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Obama has set up several key goals for the task force, including expanding education and training; improving work and family balance; a focus on labor standards, including workplace safety; and protecting working-family incomes and retirement security.

So what power will the new task force have in shaping policy?

According to the transition team, Biden and other members "will expedite administrative reforms, propose Executive orders, and develop legislative and public policy proposals that can be of special importance to working families."

"My administration will be absolutely committed to the future of America's middle-class and working families. They will be front and center every day in our work in the White House," said Obama in a statement. "And this Task Force will be one vehicle we will use to ensure that we never forget that commitment."

And in line with the Obama team's pledge of full transparency, the task force will issue annual reports, available online to the public.

Anna Burger, chairwoman of Change To Win -- a group made up of seven unions -- hailed the announcement.

"[It] shows that President-elect Obama is committed to middle class families and change truly is coming to Washington. Working people finally have an administration that is willing and eager to take action to address their needs," she said in a statement. "The White House Task Force on Working Families is a vital first step toward restoring our economy and making government work for working people again."

In what ABC billed as Biden's first interview as vice president-elect, Biden also discussed the role he played in helping Sen. Hillary Clinton decide to accept Obama's offer to serve as his secretary of state.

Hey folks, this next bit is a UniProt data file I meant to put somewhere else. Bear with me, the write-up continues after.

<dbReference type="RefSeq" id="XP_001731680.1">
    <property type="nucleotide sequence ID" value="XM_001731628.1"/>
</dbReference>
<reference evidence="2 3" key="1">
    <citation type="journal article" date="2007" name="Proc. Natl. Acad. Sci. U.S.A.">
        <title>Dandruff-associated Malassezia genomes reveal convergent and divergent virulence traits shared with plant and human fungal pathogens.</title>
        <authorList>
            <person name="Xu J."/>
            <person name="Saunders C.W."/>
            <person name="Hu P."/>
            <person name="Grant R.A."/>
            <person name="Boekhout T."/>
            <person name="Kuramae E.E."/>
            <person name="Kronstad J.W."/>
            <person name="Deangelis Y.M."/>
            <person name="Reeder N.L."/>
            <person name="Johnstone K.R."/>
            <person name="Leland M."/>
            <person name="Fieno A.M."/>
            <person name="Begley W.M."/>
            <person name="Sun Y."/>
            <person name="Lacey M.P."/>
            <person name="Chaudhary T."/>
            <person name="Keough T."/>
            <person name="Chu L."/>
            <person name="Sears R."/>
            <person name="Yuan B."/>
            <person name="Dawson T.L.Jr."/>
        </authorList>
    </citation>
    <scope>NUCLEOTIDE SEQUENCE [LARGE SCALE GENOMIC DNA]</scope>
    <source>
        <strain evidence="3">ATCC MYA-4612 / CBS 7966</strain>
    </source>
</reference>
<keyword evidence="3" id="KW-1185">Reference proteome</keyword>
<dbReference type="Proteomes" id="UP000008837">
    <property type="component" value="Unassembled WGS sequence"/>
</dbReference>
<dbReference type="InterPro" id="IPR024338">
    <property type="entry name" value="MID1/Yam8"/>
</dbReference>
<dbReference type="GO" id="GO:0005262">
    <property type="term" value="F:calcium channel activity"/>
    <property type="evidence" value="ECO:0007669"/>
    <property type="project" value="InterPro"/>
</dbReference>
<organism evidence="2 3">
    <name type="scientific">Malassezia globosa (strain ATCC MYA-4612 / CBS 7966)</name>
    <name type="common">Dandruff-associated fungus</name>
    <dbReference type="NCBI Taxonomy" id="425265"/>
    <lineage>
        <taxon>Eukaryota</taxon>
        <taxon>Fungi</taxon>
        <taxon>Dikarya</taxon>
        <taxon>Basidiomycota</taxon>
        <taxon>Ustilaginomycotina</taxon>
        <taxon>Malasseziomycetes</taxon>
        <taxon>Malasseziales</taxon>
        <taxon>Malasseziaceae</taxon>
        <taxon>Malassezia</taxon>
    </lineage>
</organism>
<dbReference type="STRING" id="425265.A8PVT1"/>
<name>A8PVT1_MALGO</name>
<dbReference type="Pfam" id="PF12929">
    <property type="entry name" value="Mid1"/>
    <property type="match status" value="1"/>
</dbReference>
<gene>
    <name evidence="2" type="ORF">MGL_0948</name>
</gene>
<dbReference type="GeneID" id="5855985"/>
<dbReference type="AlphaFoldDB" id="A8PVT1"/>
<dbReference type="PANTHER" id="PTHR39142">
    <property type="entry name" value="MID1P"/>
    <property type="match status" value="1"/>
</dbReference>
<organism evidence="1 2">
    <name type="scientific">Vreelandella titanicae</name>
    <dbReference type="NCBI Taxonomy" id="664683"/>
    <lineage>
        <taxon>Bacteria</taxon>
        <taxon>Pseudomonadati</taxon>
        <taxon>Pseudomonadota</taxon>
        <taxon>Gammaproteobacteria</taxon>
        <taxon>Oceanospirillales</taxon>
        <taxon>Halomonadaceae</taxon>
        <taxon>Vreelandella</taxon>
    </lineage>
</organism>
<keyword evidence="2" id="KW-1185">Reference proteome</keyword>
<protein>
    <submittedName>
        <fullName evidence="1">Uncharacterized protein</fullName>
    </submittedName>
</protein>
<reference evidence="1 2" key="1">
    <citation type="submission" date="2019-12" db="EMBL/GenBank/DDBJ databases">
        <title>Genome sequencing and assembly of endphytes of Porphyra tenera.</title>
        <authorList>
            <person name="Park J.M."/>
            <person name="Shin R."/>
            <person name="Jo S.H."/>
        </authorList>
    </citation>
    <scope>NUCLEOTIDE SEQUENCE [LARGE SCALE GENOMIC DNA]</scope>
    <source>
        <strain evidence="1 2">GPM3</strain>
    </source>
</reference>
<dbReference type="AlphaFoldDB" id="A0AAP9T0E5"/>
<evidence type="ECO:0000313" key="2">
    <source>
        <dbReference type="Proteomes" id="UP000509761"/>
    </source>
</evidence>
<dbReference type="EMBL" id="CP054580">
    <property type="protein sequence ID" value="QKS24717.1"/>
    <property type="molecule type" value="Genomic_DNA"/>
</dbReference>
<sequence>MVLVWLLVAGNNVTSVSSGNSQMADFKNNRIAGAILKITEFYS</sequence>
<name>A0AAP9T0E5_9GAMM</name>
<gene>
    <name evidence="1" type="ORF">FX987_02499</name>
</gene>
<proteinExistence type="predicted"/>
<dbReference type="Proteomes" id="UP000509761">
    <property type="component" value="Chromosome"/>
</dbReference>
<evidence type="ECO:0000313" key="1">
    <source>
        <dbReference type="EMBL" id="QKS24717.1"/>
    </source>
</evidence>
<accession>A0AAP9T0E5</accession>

"She's one of my close friends. And when this came forward, I did talk to her. She sought me out. I sought her out as well, to assure her that this was real," he said, adding that "there was a lot swirling around" at the time.

Biden said he does not know whether he played a "key" role in helping Clinton make her decision. "It wasn't so much convincing, but I -- they wanted to know my perspective, and I gave my perspective."

Biden also said that the nation's economy "is in much worse shape than we thought it was in," and the immediate goal is to pass another stimulus package to prevent it from "absolutely tanking."

"There is going to be real significant investment," Biden said. "Whether it's $600 billion or more, or $700 billion, the clear notion is, it's a number no one thought about a year ago.

"... The single most important thing we have to do as a new administration -- to be able to have impact on all of the other things we want to do, from foreign policy to domestic policy -- is we've got to begin to stem this bleeding here and begin to stop the loss of jobs in the creation of jobs," said Biden, who also said he had spoken with members of Congress from both parties about a new stimulus.


Obama, meanwhile, has decided to increase his goal for creating new jobs after receiving economic forecasts that suggest the economy is in worse shape than had been predicted, two Democratic officials told CNN Saturday. Video Watch what Obama has to say about the economy »

The officials said Obama is increasing his goal from 2.5 million to 3 million jobs over the next two years after receiving projections early this week that suggest the recession will be deeper than expected.

CNN Chief White House Correspondent Ed Henry contributed to this report.